I can not believe some of you “ladies” and how you have acted on here. Shame, shame…can’t we just all get along. Especially with something concerning our sick babies we should help and encourage one another and share the love of The Lord. As someone with lifelong earaches which have led to multiple surgeries, I can attest that hear does help. Whether its a heating pad, a washcloth heated with the hair dryer, rice, or salt. The benefit of heating evenly and of the salt drying out some I the moisture was very well explained the first time. Semi-related, when water first gets into the ear infections can often be prevented. Mix equal parts of rubbing alcohol and white vinegar and add a few drops to each ear when water gets inside. I have found this most effective. Warm sweet oil and then a warm compress are best for my pain. Now, feel free to criticize away, but we would all be better off spreading a little love and helpfulness. Good luck with those nasty earaches. I hope you am your babies find fast relief. God bless.

    • pauline says:

      this is exactly how I always did it with my babies. my doctor told me to many times when we were out of town and getting a prescription was a hassle. the alcohol and vinegar mixture, plus the blow dryer, even the heated sweet oil. worked for so many ear aches, and I believe cut down on some medicines. I may try the salt sock for some other aches though, it sounds very plausible.

  27. Crystal says:

    I have done this with rice. I put it in the microwave fkr 50 seconds.

  28. Jill says:

    Unbelievable amount of negative energy in these posts, generated by a perfectly good and reasonable question…sheesh! Karma is a b****h, be kind!

  29. Hahaha says:

    Oh the winers… the pussification of america at it’s finest

  30. LastWord says:

    You all are idiots.

  31. Paul says:

    I don’t think it’s really magic. If it were, why would you even need the sock or the salt?

  32. Stupid Karen's sister says:

    Stupid Karen is my sister, and I will not put up with someone calling her stupid!
    Especially without putting their real name down.
    Sincerely,
    Dopey’s Sister

  33. Joshua says:

    I have been using this method for over 20 years now, my step dad did it a bit differently, but it does work in relieving the pressure you have from a ear infection. It actually took the pain from excruciating down to a bearable level where I could sleep.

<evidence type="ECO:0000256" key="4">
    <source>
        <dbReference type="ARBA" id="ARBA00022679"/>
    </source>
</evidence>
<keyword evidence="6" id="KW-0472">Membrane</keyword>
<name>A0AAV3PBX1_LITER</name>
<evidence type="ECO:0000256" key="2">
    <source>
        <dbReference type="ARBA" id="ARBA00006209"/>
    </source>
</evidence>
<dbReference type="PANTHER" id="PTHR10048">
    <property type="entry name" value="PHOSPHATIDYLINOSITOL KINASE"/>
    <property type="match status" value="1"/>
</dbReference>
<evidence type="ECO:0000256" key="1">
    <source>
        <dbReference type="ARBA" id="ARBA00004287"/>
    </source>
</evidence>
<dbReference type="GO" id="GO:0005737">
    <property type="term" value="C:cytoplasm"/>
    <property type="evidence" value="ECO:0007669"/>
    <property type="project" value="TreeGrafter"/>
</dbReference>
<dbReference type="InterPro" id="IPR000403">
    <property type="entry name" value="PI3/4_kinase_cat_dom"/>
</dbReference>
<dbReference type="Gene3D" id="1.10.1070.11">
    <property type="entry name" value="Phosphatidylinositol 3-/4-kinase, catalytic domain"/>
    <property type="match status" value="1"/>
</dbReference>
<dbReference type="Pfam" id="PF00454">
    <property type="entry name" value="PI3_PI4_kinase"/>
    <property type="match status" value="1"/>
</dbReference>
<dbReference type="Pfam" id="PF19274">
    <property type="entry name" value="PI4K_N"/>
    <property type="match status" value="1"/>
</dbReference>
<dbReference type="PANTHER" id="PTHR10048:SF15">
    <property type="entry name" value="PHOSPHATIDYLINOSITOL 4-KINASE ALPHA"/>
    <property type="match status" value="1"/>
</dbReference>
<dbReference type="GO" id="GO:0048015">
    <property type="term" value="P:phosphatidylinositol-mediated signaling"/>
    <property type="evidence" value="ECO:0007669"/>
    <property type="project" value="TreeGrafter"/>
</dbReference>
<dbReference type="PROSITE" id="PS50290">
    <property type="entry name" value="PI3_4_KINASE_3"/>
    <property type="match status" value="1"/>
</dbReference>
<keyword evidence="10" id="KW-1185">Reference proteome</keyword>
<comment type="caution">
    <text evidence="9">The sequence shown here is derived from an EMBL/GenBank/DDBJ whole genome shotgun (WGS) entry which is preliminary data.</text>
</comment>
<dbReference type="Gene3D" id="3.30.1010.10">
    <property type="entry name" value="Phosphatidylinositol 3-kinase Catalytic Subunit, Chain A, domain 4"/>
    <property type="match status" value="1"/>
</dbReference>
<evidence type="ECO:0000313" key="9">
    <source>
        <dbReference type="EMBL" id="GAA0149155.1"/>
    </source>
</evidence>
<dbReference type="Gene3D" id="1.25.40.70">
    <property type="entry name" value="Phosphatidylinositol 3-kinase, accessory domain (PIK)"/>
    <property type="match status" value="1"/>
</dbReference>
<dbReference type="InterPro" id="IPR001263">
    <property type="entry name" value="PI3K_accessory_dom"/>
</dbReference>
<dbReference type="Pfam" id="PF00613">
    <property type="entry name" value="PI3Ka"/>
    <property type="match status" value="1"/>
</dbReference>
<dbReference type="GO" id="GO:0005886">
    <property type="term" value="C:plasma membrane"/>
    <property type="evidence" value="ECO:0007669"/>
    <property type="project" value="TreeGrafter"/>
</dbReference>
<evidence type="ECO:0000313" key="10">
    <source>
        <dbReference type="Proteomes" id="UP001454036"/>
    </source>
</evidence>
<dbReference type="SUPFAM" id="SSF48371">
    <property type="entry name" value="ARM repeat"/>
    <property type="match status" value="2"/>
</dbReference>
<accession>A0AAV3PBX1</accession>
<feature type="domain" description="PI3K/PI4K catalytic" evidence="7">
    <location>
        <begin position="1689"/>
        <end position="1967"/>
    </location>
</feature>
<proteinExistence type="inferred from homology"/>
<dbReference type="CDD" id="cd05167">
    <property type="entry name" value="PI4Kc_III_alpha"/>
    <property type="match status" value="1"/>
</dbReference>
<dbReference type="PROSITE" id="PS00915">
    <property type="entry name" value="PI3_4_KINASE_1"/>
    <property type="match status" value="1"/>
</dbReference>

Btw, you can microwave the sock, just don’t leave it too long, or you will burn the sock.

    Would recommend to anyone who has chronic earaches.

  34. JaDeana says:

    Good idea.. since i was a kid ive always gotten ear infections, and have forever been using a wet/warm wash cloth. It helps relieve pain and after a few hours whatever was in there would drain.

  35. Gma Becky says:

    Hi All,

    I just wanted to say that when my daughter was little, she had an earache and a fever. The doctor’s office did NOT get back to me (lost the record of my phone call). I finally called back after she woke up from her nap with a bloody pillowcase. Her eardrum had ruptured. I’m not so sure it is a good idea to play around with natural remedies when a child’s hearing is concerned.

  36. Jeff says:

    What is the importance of the sock being white? I only have dark colored socks lol.

  37. Oophie says:

    These comments are unbelievable!!! What started out as a reasonable question taken out of context, has made for some interesting reading. Actually, I have a rice bag which I use for pain and comfort. I’m not sure how filling a sock with salt will actually help the ear drain and resolve the infection??? However, I definitely believe a lot of home remedies are effective for other ailments. On a lighter note, remember “words are a two edged sword,” so try to think before you speak or write something that is disrespectful to others…..

  38. Jean says:

    ok did not have time to read everything here but having been a mother of three and having A childhood filled with ear problems and a child who has suffered with chronic ear infections *requiring the insertion of tubes 3 times before the age of 3* I can only add my opinion that ear ache and ear infection are two entirely different illnesses. And in the middle of the night with a crying baby any suggestion that helps ease the pain and allows both of you to get some sleep is worth the try. yes there are homeopathic ear drops available for sale but if you don’t have them or prescription your jobs anything is appreciated with the circumstances involving pain and child. Having been through nursing school and having a registered nurse license does not make me able to diagnose an infection with out proper tools. at this point I don’t know whether it said cure the infection or help for ear problems just know that this time as a grandmother now, i plan to try this technique knowing the rules of uneven microwave heating I also know how many things I have burned in a pan or skillet so my question is how long do you estimate the salt lasts through repeated heating and cooling cycles before it deteriorates and becomes the texture of table salt causing it to leak through the White Sock. and I think the dye in material May suggest it should not be used in case there is an allergy not knowing what substances were used to make that color? just a thought. my thinking also is clean dry cotton is the best material and most of our white tube socks are heavy closely woven to prevent leakageWhite has always meant purity in so many ways….a totally different subject matter for a different discussion. feel free to correct me on grammatical errors and spelling because it really doesn’t matter to me. there are those of you enjoy correcting pointing out inconsistencies as well as imperfections in others.